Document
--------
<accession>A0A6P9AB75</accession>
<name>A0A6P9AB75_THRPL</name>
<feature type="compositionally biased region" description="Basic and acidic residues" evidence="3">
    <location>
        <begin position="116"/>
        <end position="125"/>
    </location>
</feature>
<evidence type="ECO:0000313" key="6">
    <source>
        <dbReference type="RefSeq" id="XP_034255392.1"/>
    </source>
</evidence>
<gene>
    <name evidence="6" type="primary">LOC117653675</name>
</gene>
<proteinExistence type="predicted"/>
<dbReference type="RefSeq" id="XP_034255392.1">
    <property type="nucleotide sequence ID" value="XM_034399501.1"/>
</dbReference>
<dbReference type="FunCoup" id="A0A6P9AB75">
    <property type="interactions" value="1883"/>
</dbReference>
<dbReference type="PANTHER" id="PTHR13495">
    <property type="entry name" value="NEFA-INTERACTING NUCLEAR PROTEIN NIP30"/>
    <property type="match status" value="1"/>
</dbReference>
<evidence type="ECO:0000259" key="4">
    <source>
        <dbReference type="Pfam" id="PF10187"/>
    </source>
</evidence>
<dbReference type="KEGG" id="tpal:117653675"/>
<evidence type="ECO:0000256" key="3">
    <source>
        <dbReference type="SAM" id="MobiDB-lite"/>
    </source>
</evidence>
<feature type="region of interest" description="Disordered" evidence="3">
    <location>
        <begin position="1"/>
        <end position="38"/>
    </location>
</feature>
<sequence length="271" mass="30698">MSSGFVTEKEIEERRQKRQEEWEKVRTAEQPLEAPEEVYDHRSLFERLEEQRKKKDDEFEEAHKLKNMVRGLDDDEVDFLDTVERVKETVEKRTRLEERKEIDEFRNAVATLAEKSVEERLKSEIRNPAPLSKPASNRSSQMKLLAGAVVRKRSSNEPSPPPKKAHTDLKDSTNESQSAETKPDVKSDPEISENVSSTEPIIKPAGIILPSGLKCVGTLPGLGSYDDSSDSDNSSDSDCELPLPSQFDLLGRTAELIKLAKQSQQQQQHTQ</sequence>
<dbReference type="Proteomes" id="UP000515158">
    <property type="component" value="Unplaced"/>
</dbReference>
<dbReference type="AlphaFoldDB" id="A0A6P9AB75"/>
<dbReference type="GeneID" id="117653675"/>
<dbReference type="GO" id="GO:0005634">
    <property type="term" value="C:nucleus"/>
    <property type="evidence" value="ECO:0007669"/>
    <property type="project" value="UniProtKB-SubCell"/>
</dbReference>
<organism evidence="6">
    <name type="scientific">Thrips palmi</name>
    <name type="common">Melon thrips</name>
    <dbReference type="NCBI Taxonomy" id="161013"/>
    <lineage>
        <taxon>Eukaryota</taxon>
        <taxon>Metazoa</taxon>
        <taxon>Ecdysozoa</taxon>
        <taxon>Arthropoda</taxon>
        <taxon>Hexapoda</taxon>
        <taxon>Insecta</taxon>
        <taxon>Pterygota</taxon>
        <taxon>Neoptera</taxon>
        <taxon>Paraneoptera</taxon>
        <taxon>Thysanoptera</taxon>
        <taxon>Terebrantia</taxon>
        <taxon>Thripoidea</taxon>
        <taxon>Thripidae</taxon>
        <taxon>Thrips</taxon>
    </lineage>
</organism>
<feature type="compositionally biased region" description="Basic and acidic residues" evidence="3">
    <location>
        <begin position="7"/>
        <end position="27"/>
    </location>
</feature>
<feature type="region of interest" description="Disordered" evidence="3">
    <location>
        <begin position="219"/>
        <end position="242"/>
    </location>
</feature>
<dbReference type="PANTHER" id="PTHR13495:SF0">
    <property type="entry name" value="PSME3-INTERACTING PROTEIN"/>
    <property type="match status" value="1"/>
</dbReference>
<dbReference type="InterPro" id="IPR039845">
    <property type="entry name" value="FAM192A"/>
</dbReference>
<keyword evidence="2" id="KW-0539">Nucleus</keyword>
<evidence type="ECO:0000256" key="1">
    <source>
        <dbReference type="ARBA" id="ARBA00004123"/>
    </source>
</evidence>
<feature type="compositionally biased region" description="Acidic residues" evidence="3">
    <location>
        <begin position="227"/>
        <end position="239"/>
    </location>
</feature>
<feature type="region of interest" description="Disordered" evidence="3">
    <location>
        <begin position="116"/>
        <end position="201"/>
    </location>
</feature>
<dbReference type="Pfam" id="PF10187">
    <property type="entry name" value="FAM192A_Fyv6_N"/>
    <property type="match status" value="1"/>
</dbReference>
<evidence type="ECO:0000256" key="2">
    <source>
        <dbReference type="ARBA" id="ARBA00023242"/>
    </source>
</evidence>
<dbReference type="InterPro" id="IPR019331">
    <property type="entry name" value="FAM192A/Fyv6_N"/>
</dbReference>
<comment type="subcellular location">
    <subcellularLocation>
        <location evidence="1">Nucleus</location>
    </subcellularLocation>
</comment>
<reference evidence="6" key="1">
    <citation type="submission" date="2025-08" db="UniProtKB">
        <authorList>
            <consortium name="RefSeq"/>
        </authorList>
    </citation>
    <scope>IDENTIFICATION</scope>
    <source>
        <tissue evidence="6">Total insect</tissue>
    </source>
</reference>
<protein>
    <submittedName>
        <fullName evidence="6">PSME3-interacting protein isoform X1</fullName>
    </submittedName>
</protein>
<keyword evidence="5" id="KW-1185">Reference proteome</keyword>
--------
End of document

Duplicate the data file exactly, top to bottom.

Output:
<accession>A0A6P9AB75</accession>
<name>A0A6P9AB75_THRPL</name>
<feature type="compositionally biased region" description="Basic and acidic residues" evidence="3">
    <location>
        <begin position="116"/>
        <end position="125"/>
    </location>
</feature>
<evidence type="ECO:0000313" key="6">
    <source>
        <dbReference type="RefSeq" id="XP_034255392.1"/>
    </source>
</evidence>
<gene>
    <name evidence="6" type="primary">LOC117653675</name>
</gene>
<proteinExistence type="predicted"/>
<dbReference type="RefSeq" id="XP_034255392.1">
    <property type="nucleotide sequence ID" value="XM_034399501.1"/>
</dbReference>
<dbReference type="FunCoup" id="A0A6P9AB75">
    <property type="interactions" value="1883"/>
</dbReference>
<dbReference type="PANTHER" id="PTHR13495">
    <property type="entry name" value="NEFA-INTERACTING NUCLEAR PROTEIN NIP30"/>
    <property type="match status" value="1"/>
</dbReference>
<evidence type="ECO:0000259" key="4">
    <source>
        <dbReference type="Pfam" id="PF10187"/>
    </source>
</evidence>
<dbReference type="KEGG" id="tpal:117653675"/>
<evidence type="ECO:0000256" key="3">
    <source>
        <dbReference type="SAM" id="MobiDB-lite"/>
    </source>
</evidence>
<feature type="region of interest" description="Disordered" evidence="3">
    <location>
        <begin position="1"/>
        <end position="38"/>
    </location>
</feature>
<sequence length="271" mass="30698">MSSGFVTEKEIEERRQKRQEEWEKVRTAEQPLEAPEEVYDHRSLFERLEEQRKKKDDEFEEAHKLKNMVRGLDDDEVDFLDTVERVKETVEKRTRLEERKEIDEFRNAVATLAEKSVEERLKSEIRNPAPLSKPASNRSSQMKLLAGAVVRKRSSNEPSPPPKKAHTDLKDSTNESQSAETKPDVKSDPEISENVSSTEPIIKPAGIILPSGLKCVGTLPGLGSYDDSSDSDNSSDSDCELPLPSQFDLLGRTAELIKLAKQSQQQQQHTQ</sequence>
<dbReference type="Proteomes" id="UP000515158">
    <property type="component" value="Unplaced"/>
</dbReference>
<dbReference type="AlphaFoldDB" id="A0A6P9AB75"/>
<dbReference type="GeneID" id="117653675"/>
<dbReference type="GO" id="GO:0005634">
    <property type="term" value="C:nucleus"/>
    <property type="evidence" value="ECO:0007669"/>
    <property type="project" value="UniProtKB-SubCell"/>
</dbReference>
<organism evidence="6">
    <name type="scientific">Thrips palmi</name>
    <name type="common">Melon thrips</name>
    <dbReference type="NCBI Taxonomy" id="161013"/>
    <lineage>
        <taxon>Eukaryota</taxon>
        <taxon>Metazoa</taxon>
        <taxon>Ecdysozoa</taxon>
        <taxon>Arthropoda</taxon>
        <taxon>Hexapoda</taxon>
        <taxon>Insecta</taxon>
        <taxon>Pterygota</taxon>
        <taxon>Neoptera</taxon>
        <taxon>Paraneoptera</taxon>
        <taxon>Thysanoptera</taxon>
        <taxon>Terebrantia</taxon>
        <taxon>Thripoidea</taxon>
        <taxon>Thripidae</taxon>
        <taxon>Thrips</taxon>
    </lineage>
</organism>
<feature type="compositionally biased region" description="Basic and acidic residues" evidence="3">
    <location>
        <begin position="7"/>
        <end position="27"/>
    </location>
</feature>
<feature type="region of interest" description="Disordered" evidence="3">
    <location>
        <begin position="219"/>
        <end position="242"/>
    </location>
</feature>
<dbReference type="PANTHER" id="PTHR13495:SF0">
    <property type="entry name" value="PSME3-INTERACTING PROTEIN"/>
    <property type="match status" value="1"/>
</dbReference>
<dbReference type="InterPro" id="IPR039845">
    <property type="entry name" value="FAM192A"/>
</dbReference>
<keyword evidence="2" id="KW-0539">Nucleus</keyword>
<evidence type="ECO:0000256" key="1">
    <source>
        <dbReference type="ARBA" id="ARBA00004123"/>
    </source>
</evidence>
<feature type="compositionally biased region" description="Acidic residues" evidence="3">
    <location>
        <begin position="227"/>
        <end position="239"/>
    </location>
</feature>
<feature type="region of interest" description="Disordered" evidence="3">
    <location>
        <begin position="116"/>
        <end position="201"/>
    </location>
</feature>
<dbReference type="Pfam" id="PF10187">
    <property type="entry name" value="FAM192A_Fyv6_N"/>
    <property type="match status" value="1"/>
</dbReference>
<evidence type="ECO:0000256" key="2">
    <source>
        <dbReference type="ARBA" id="ARBA00023242"/>
    </source>
</evidence>
<dbReference type="InterPro" id="IPR019331">
    <property type="entry name" value="FAM192A/Fyv6_N"/>
</dbReference>
<comment type="subcellular location">
    <subcellularLocation>
        <location evidence="1">Nucleus</location>
    </subcellularLocation>
</comment>
<reference evidence="6" key="1">
    <citation type="submission" date="2025-08" db="UniProtKB">
        <authorList>
            <consortium name="RefSeq"/>
        </authorList>
    </citation>
    <scope>IDENTIFICATION</scope>
    <source>
        <tissue evidence="6">Total insect</tissue>
    </source>
</reference>
<protein>
    <submittedName>
        <fullName evidence="6">PSME3-interacting protein isoform X1</fullName>
    </submittedName>
</protein>
<keyword evidence="5" id="KW-1185">Reference proteome</keyword>